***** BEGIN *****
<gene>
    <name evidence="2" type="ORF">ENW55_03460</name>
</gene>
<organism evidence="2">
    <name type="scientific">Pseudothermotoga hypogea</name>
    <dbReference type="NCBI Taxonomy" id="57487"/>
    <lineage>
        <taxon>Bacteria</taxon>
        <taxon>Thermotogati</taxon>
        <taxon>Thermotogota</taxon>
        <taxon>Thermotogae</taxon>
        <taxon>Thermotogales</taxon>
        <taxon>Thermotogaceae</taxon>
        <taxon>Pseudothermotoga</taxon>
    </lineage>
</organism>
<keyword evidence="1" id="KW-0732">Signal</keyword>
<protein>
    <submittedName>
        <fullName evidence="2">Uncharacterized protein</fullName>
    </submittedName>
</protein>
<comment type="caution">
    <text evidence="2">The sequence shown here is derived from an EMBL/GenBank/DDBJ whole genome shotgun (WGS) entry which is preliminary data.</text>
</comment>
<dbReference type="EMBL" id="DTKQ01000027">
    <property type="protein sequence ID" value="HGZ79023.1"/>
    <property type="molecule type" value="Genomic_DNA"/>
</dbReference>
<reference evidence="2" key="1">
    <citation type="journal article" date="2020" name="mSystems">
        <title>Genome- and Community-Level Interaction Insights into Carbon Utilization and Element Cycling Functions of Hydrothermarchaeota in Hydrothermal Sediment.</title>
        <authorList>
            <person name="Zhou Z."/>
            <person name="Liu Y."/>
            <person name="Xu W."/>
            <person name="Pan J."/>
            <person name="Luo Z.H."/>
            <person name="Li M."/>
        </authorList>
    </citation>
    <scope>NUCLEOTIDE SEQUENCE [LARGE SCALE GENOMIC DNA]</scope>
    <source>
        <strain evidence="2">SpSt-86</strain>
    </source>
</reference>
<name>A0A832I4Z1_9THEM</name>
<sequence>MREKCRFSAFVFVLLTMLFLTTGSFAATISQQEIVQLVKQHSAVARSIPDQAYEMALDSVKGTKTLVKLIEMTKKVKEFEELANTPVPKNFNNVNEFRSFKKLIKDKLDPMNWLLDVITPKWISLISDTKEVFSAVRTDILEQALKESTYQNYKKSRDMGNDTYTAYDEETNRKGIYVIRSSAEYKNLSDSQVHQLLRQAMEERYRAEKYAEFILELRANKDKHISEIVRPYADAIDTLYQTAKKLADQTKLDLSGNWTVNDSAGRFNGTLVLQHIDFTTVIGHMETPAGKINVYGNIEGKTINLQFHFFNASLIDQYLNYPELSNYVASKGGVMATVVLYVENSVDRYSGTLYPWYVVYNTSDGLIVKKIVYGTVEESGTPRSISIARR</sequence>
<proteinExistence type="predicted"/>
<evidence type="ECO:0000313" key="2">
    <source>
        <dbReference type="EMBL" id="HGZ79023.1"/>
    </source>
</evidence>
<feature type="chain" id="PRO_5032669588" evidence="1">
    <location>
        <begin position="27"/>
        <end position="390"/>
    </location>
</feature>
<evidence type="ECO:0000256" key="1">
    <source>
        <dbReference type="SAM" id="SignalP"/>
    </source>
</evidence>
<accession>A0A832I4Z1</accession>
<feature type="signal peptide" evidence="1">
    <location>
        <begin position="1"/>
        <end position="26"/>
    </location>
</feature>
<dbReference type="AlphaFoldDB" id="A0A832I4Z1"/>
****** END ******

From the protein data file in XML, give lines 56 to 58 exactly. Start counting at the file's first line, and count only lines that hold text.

    <location>
        <begin position="27"/>
        <end position="390"/>